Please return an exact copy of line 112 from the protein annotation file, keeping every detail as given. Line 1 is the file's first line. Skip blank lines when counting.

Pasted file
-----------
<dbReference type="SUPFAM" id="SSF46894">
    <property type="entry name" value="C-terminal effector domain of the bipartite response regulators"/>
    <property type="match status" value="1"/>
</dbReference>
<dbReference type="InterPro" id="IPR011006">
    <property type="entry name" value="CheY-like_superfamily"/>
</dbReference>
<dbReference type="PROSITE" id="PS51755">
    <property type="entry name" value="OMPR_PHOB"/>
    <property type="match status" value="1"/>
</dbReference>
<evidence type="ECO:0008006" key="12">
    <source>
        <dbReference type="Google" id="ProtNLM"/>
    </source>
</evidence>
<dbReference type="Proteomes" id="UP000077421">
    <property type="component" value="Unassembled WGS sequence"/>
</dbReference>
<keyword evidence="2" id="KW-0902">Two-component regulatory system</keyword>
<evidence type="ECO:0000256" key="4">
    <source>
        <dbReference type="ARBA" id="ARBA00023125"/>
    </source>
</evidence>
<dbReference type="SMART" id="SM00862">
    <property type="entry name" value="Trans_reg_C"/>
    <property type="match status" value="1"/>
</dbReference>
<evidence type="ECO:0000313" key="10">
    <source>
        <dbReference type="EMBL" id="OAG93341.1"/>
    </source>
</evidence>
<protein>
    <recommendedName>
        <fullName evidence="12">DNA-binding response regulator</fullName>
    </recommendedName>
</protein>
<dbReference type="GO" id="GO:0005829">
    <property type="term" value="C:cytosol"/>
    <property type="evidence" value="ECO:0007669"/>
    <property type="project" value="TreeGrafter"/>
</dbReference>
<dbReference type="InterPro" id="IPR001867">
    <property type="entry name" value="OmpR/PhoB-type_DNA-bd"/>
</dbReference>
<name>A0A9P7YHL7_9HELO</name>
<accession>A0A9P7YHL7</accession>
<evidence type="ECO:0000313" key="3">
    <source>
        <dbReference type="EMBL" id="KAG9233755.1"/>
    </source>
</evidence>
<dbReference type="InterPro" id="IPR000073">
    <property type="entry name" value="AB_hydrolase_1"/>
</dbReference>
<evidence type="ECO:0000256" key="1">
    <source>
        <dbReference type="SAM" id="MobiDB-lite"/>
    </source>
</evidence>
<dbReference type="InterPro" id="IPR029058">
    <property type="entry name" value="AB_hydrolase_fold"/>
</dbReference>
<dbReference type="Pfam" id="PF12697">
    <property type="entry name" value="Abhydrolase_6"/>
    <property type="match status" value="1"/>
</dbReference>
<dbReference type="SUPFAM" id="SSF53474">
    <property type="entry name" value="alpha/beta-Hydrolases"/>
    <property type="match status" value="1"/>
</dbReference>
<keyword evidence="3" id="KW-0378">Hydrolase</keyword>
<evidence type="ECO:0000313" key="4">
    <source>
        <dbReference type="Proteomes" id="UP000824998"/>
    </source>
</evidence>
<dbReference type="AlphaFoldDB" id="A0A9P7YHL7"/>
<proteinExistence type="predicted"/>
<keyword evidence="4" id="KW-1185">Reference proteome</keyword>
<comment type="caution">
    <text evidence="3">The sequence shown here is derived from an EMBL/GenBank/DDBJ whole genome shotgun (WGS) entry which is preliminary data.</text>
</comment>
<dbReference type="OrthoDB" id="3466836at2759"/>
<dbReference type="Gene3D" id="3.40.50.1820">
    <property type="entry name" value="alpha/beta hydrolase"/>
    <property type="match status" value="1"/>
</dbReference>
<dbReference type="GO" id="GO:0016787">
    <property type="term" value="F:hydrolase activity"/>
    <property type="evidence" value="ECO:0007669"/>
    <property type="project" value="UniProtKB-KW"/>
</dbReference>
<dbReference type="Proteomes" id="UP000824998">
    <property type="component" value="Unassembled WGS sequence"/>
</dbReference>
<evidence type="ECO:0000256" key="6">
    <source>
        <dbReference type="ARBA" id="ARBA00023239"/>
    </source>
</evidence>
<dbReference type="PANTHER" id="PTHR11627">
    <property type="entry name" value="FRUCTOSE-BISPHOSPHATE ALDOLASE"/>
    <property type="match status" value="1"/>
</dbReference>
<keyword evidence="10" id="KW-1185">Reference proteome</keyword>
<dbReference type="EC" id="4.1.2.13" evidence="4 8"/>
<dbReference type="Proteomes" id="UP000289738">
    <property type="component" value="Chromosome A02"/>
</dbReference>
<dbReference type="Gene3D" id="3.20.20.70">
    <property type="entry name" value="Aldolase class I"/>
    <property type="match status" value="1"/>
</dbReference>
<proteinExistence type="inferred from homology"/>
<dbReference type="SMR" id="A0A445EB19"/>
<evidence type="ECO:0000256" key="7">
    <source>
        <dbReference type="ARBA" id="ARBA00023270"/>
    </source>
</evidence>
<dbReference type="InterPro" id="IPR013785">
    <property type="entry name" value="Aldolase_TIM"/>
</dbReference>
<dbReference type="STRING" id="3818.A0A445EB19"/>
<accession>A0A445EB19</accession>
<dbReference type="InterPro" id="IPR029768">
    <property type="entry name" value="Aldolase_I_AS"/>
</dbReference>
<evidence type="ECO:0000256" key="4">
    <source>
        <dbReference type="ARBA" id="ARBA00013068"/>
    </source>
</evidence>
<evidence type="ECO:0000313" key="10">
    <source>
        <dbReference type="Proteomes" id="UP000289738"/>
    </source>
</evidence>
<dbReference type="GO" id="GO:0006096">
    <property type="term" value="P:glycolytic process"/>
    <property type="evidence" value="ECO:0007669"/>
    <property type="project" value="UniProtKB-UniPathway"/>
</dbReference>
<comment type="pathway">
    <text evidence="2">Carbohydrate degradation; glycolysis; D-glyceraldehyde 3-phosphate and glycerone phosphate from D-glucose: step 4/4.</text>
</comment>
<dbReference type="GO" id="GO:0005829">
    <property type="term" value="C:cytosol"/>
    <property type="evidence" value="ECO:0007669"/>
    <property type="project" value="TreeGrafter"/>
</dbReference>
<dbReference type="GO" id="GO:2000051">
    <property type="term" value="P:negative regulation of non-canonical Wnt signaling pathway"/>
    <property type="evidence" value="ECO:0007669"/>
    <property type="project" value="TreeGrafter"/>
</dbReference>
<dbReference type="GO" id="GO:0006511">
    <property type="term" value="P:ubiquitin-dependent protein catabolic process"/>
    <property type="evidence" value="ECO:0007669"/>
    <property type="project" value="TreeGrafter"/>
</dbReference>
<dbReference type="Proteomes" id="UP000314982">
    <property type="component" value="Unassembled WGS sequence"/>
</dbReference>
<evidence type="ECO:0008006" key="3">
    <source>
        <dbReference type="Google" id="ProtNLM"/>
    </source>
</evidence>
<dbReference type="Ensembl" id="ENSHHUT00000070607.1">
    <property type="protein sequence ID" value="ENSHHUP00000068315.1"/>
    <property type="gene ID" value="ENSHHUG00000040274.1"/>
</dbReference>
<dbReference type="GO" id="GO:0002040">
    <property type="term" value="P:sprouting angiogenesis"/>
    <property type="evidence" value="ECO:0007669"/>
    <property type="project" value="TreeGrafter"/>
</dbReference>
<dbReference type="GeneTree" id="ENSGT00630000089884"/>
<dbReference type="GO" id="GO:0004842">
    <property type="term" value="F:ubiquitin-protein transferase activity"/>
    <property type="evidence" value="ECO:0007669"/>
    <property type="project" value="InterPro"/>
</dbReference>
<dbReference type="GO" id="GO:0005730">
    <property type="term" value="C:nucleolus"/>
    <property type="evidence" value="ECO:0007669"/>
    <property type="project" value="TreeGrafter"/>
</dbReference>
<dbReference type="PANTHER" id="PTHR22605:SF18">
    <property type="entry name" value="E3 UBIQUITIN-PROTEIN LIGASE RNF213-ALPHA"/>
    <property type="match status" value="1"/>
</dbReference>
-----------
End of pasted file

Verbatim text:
</dbReference>